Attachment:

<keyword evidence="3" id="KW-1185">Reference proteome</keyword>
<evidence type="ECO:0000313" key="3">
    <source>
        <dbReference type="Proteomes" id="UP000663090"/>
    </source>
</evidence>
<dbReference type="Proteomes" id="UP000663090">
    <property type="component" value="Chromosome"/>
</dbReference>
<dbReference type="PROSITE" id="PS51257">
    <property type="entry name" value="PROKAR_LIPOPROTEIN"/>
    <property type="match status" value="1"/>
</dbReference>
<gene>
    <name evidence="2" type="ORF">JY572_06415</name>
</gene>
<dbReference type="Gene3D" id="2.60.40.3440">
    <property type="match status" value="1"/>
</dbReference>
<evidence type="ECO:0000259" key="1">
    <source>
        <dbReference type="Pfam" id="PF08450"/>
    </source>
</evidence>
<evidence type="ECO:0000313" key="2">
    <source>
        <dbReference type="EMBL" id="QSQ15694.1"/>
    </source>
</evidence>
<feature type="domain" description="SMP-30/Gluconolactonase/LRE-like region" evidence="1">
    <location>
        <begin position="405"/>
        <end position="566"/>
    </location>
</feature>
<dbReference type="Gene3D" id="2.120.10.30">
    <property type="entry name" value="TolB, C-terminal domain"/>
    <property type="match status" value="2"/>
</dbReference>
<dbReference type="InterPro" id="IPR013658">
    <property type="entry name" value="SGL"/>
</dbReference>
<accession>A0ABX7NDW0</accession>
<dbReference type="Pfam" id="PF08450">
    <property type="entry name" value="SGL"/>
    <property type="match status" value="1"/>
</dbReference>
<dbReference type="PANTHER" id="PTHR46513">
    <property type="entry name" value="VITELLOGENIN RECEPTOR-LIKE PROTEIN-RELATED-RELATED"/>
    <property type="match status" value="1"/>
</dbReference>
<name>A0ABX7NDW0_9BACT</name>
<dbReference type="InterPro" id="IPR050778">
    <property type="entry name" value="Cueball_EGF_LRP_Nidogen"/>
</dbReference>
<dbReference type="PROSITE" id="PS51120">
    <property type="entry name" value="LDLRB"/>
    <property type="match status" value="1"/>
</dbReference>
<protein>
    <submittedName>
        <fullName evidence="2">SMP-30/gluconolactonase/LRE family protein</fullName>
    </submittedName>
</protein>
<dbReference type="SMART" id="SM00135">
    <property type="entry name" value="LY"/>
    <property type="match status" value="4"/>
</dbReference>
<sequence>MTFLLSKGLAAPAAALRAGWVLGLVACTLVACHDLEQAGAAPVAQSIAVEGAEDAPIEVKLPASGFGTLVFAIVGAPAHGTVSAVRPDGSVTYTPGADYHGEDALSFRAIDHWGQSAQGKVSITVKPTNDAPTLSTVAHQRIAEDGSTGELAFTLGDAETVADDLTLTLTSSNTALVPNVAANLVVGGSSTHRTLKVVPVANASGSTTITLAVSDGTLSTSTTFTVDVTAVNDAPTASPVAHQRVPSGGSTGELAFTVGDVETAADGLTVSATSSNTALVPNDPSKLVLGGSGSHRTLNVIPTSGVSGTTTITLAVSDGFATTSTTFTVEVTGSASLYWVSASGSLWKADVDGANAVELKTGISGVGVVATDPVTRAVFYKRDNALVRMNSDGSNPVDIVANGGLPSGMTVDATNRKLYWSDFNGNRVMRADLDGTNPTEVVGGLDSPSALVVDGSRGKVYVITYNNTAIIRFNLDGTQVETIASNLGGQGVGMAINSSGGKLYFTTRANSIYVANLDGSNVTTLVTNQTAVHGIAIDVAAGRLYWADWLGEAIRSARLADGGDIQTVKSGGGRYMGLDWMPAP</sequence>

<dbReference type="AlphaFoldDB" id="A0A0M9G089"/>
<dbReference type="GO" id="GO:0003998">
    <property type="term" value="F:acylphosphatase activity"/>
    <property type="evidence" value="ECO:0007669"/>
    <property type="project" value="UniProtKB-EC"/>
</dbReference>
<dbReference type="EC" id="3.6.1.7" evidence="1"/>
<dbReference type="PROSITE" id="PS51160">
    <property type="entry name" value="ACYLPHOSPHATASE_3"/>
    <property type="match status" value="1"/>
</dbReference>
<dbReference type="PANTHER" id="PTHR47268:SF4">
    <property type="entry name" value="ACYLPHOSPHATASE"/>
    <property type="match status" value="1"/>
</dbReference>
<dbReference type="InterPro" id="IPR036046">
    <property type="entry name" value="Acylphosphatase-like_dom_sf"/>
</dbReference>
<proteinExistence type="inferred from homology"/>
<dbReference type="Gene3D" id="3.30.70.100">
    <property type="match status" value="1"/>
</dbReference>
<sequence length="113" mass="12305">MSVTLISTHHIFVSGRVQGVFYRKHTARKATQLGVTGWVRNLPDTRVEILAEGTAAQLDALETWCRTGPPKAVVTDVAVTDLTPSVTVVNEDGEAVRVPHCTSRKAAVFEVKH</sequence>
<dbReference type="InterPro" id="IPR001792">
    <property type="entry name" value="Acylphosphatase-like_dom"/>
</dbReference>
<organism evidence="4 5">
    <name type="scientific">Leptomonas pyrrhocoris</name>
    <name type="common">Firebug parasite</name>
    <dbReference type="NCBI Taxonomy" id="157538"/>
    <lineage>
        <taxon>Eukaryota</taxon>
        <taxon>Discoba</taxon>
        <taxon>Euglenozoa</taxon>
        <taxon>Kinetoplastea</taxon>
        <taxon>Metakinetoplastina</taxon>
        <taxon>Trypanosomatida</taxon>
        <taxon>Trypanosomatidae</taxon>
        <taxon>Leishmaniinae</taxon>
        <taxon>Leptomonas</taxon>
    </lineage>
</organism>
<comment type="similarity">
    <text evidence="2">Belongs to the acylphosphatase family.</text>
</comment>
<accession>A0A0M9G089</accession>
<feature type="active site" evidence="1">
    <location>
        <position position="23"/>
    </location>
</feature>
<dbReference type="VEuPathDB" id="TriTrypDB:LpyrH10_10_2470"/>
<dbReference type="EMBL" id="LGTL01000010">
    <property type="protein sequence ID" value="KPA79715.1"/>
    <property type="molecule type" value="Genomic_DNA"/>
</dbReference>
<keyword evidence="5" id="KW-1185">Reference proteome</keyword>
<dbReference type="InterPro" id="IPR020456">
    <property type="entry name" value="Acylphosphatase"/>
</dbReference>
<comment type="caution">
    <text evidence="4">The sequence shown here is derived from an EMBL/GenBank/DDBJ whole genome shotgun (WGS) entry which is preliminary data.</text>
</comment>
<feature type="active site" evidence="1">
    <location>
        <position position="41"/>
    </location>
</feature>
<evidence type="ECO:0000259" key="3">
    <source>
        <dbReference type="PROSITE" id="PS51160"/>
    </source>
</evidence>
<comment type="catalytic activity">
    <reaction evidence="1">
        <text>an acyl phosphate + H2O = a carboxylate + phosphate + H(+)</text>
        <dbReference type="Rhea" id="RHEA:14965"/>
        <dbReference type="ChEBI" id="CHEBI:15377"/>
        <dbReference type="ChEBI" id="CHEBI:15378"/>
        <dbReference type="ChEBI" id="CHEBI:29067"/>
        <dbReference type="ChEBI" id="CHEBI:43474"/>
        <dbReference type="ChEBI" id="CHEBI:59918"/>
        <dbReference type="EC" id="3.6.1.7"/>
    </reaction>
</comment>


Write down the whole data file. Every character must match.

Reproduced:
<keyword evidence="3" id="KW-1185">Reference proteome</keyword>
<evidence type="ECO:0000313" key="3">
    <source>
        <dbReference type="Proteomes" id="UP000663090"/>
    </source>
</evidence>
<dbReference type="Proteomes" id="UP000663090">
    <property type="component" value="Chromosome"/>
</dbReference>
<dbReference type="PROSITE" id="PS51257">
    <property type="entry name" value="PROKAR_LIPOPROTEIN"/>
    <property type="match status" value="1"/>
</dbReference>
<gene>
    <name evidence="2" type="ORF">JY572_06415</name>
</gene>
<dbReference type="Gene3D" id="2.60.40.3440">
    <property type="match status" value="1"/>
</dbReference>
<evidence type="ECO:0000259" key="1">
    <source>
        <dbReference type="Pfam" id="PF08450"/>
    </source>
</evidence>
<evidence type="ECO:0000313" key="2">
    <source>
        <dbReference type="EMBL" id="QSQ15694.1"/>
    </source>
</evidence>
<feature type="domain" description="SMP-30/Gluconolactonase/LRE-like region" evidence="1">
    <location>
        <begin position="405"/>
        <end position="566"/>
    </location>
</feature>
<dbReference type="Gene3D" id="2.120.10.30">
    <property type="entry name" value="TolB, C-terminal domain"/>
    <property type="match status" value="2"/>
</dbReference>
<dbReference type="InterPro" id="IPR013658">
    <property type="entry name" value="SGL"/>
</dbReference>
<accession>A0ABX7NDW0</accession>
<dbReference type="Pfam" id="PF08450">
    <property type="entry name" value="SGL"/>
    <property type="match status" value="1"/>
</dbReference>
<dbReference type="PANTHER" id="PTHR46513">
    <property type="entry name" value="VITELLOGENIN RECEPTOR-LIKE PROTEIN-RELATED-RELATED"/>
    <property type="match status" value="1"/>
</dbReference>
<name>A0ABX7NDW0_9BACT</name>
<dbReference type="InterPro" id="IPR050778">
    <property type="entry name" value="Cueball_EGF_LRP_Nidogen"/>
</dbReference>
<dbReference type="PROSITE" id="PS51120">
    <property type="entry name" value="LDLRB"/>
    <property type="match status" value="1"/>
</dbReference>
<protein>
    <submittedName>
        <fullName evidence="2">SMP-30/gluconolactonase/LRE family protein</fullName>
    </submittedName>
</protein>
<dbReference type="SMART" id="SM00135">
    <property type="entry name" value="LY"/>
    <property type="match status" value="4"/>
</dbReference>
<sequence>MTFLLSKGLAAPAAALRAGWVLGLVACTLVACHDLEQAGAAPVAQSIAVEGAEDAPIEVKLPASGFGTLVFAIVGAPAHGTVSAVRPDGSVTYTPGADYHGEDALSFRAIDHWGQSAQGKVSITVKPTNDAPTLSTVAHQRIAEDGSTGELAFTLGDAETVADDLTLTLTSSNTALVPNVAANLVVGGSSTHRTLKVVPVANASGSTTITLAVSDGTLSTSTTFTVDVTAVNDAPTASPVAHQRVPSGGSTGELAFTVGDVETAADGLTVSATSSNTALVPNDPSKLVLGGSGSHRTLNVIPTSGVSGTTTITLAVSDGFATTSTTFTVEVTGSASLYWVSASGSLWKADVDGANAVELKTGISGVGVVATDPVTRAVFYKRDNALVRMNSDGSNPVDIVANGGLPSGMTVDATNRKLYWSDFNGNRVMRADLDGTNPTEVVGGLDSPSALVVDGSRGKVYVITYNNTAIIRFNLDGTQVETIASNLGGQGVGMAINSSGGKLYFTTRANSIYVANLDGSNVTTLVTNQTAVHGIAIDVAAGRLYWADWLGEAIRSARLADGGDIQTVKSGGGRYMGLDWMPAP</sequence>

<dbReference type="AlphaFoldDB" id="A0A0M9G089"/>
<dbReference type="GO" id="GO:0003998">
    <property type="term" value="F:acylphosphatase activity"/>
    <property type="evidence" value="ECO:0007669"/>
    <property type="project" value="UniProtKB-EC"/>
</dbReference>
<dbReference type="EC" id="3.6.1.7" evidence="1"/>
<dbReference type="PROSITE" id="PS51160">
    <property type="entry name" value="ACYLPHOSPHATASE_3"/>
    <property type="match status" value="1"/>
</dbReference>
<dbReference type="PANTHER" id="PTHR47268:SF4">
    <property type="entry name" value="ACYLPHOSPHATASE"/>
    <property type="match status" value="1"/>
</dbReference>
<dbReference type="InterPro" id="IPR036046">
    <property type="entry name" value="Acylphosphatase-like_dom_sf"/>
</dbReference>
<proteinExistence type="inferred from homology"/>
<dbReference type="Gene3D" id="3.30.70.100">
    <property type="match status" value="1"/>
</dbReference>
<sequence length="113" mass="12305">MSVTLISTHHIFVSGRVQGVFYRKHTARKATQLGVTGWVRNLPDTRVEILAEGTAAQLDALETWCRTGPPKAVVTDVAVTDLTPSVTVVNEDGEAVRVPHCTSRKAAVFEVKH</sequence>
<dbReference type="InterPro" id="IPR001792">
    <property type="entry name" value="Acylphosphatase-like_dom"/>
</dbReference>
<organism evidence="4 5">
    <name type="scientific">Leptomonas pyrrhocoris</name>
    <name type="common">Firebug parasite</name>
    <dbReference type="NCBI Taxonomy" id="157538"/>
    <lineage>
        <taxon>Eukaryota</taxon>
        <taxon>Discoba</taxon>
        <taxon>Euglenozoa</taxon>
        <taxon>Kinetoplastea</taxon>
        <taxon>Metakinetoplastina</taxon>
        <taxon>Trypanosomatida</taxon>
        <taxon>Trypanosomatidae</taxon>
        <taxon>Leishmaniinae</taxon>
        <taxon>Leptomonas</taxon>
    </lineage>
</organism>
<comment type="similarity">
    <text evidence="2">Belongs to the acylphosphatase family.</text>
</comment>
<accession>A0A0M9G089</accession>
<feature type="active site" evidence="1">
    <location>
        <position position="23"/>
    </location>
</feature>
<dbReference type="VEuPathDB" id="TriTrypDB:LpyrH10_10_2470"/>
<dbReference type="EMBL" id="LGTL01000010">
    <property type="protein sequence ID" value="KPA79715.1"/>
    <property type="molecule type" value="Genomic_DNA"/>
</dbReference>
<keyword evidence="5" id="KW-1185">Reference proteome</keyword>
<dbReference type="InterPro" id="IPR020456">
    <property type="entry name" value="Acylphosphatase"/>
</dbReference>
<comment type="caution">
    <text evidence="4">The sequence shown here is derived from an EMBL/GenBank/DDBJ whole genome shotgun (WGS) entry which is preliminary data.</text>
</comment>
<feature type="active site" evidence="1">
    <location>
        <position position="41"/>
    </location>
</feature>
<evidence type="ECO:0000259" key="3">
    <source>
        <dbReference type="PROSITE" id="PS51160"/>
    </source>
</evidence>
<comment type="catalytic activity">
    <reaction evidence="1">
        <text>an acyl phosphate + H2O = a carboxylate + phosphate + H(+)</text>
        <dbReference type="Rhea" id="RHEA:14965"/>
        <dbReference type="ChEBI" id="CHEBI:15377"/>
        <dbReference type="ChEBI" id="CHEBI:15378"/>
        <dbReference type="ChEBI" id="CHEBI:29067"/>
        <dbReference type="ChEBI" id="CHEBI:43474"/>
        <dbReference type="ChEBI" id="CHEBI:59918"/>
        <dbReference type="EC" id="3.6.1.7"/>
    </reaction>
</comment>